Video showing moments leading up to self-driving Uber crash released

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Photo Courtesy: Tempe Police Department

A video that shows the moments leading up to a fatal crash involving a self-driving Uber has been released.

The crash, which happened Sunday, took the life of 49-year-old Elaine Herzberg. The person who was inside the car at the time was identified as Rafaela Vasquez, 44. The car, according to officials, was in autonomous mode at the time.

The video, released by Det. Liliana Duran with Tempe Police Wednesday afternoon, combines video taken by an exterior camera with video taken by an interior camera. The video does not show the collision itself, as the video taken by the exterior camera stopped moments before the impact.

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Video taken from an interior camera shows the driver, as well as her reaction upon seeing the pedestrian. In the video, Herzberg was seen suddenly emerging, walking a bike across Mill Avenue. She was not in a crosswalk, and had nearly made it across the street when she was struck.

Inside, Vasquez appears to be looking down at something, but it is unclear what she was looking at. She looked up for a few moments, and then took her eyes off the road again for a full five seconds before she realizes she was about to hit Herzberg.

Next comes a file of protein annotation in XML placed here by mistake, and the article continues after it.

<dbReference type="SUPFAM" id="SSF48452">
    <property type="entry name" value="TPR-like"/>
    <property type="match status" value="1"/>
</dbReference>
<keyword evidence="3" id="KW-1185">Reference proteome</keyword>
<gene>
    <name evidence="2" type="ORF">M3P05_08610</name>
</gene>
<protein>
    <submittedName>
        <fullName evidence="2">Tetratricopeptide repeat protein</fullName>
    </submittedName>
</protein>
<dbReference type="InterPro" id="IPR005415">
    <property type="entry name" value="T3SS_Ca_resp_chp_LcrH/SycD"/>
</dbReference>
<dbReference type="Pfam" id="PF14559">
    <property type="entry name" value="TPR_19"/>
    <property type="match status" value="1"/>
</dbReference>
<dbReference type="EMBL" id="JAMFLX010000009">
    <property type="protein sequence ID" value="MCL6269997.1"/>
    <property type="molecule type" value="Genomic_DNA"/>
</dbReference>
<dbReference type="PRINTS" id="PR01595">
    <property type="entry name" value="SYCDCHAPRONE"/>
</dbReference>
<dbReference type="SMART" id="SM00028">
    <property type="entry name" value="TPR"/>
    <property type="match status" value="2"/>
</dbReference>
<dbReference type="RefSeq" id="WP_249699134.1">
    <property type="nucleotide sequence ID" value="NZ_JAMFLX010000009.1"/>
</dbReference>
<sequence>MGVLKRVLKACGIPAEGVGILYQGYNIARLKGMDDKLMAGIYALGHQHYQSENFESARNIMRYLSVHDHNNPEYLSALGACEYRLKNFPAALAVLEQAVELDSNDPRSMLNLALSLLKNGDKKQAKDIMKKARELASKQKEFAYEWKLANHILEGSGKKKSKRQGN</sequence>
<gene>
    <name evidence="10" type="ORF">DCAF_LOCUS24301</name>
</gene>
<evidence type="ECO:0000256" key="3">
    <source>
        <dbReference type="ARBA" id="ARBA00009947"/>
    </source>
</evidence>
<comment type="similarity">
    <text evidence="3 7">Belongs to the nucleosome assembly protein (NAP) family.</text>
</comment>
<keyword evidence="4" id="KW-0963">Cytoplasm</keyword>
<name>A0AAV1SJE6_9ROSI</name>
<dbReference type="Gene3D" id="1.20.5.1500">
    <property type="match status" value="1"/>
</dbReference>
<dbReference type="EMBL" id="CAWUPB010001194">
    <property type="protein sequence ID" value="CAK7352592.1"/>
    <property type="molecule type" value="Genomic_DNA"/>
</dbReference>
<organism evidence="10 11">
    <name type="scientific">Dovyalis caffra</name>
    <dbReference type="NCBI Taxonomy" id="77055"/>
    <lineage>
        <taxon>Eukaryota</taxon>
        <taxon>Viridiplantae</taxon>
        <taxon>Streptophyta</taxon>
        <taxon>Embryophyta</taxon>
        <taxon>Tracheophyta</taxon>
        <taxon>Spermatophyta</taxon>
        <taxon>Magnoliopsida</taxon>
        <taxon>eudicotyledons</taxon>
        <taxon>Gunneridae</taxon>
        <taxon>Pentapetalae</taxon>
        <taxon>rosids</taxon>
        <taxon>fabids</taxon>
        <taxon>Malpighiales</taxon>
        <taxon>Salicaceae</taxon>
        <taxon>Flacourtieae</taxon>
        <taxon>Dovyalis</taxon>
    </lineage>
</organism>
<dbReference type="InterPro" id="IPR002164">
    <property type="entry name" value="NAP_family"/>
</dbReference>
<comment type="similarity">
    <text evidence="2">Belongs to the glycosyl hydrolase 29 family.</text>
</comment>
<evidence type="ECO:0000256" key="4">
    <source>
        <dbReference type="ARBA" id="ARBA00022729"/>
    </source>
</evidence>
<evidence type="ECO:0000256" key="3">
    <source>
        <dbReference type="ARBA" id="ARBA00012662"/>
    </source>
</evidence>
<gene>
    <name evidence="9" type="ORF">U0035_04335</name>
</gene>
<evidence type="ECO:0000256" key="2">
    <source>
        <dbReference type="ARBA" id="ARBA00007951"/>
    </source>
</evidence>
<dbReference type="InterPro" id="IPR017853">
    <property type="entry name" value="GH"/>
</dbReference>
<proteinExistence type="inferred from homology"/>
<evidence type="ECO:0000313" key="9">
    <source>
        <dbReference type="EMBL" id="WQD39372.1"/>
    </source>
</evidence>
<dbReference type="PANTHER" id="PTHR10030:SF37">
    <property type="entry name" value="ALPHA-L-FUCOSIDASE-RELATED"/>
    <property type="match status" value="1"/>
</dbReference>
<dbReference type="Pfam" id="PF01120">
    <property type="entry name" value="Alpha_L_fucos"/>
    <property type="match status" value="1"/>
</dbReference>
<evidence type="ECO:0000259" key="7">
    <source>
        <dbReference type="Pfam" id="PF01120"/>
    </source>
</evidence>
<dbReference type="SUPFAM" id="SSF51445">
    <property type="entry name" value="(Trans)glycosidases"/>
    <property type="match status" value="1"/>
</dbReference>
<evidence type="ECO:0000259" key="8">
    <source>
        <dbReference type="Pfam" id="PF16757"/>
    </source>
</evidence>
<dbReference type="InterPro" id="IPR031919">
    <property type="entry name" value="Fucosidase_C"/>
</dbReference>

Speed at the time was 40 miles per hour, and the Uber car, according to Tempe Police, was headed north on Mill Avenue.

According to a statement released by Det. Duran, Tempe Police Vehicular Crimes Unit is actively investigating the accident, and when the investigation concludes, they anticipate submitting the case to the Maricopa County Attorney's office for review.

Meanwhile, Uber released a statement on the incident, saying, in part:

"The video is disturbing and heartbreaking to watch, and our thoughts continue to be with Elaine's loved ones. Our cars remain grounded, and we're assisting local, state and federal authorities in any way we can."

Expert reviews video

"There will never be perfect driving situations. We just want to reduce and mitigate the risks associated with it," said Ashraf Gaffar, an assistant professor at the Ira A. Fulton Schools of Engineering at Arizona State University.

Gaffar said the camera doesn't show how a human would see the shot, but it does indicate some telling signs, including the woman in the roadway and the reaction from the driver.

""Even human drivers would probably not do better," said Gaffar. "We don't know, but in similar situations, human drivers would still have the accident."

Gaffar says the lasers and sensors in the car may need to be altered to catch movement in the distance. Timing and reacting, however, can only be so fast.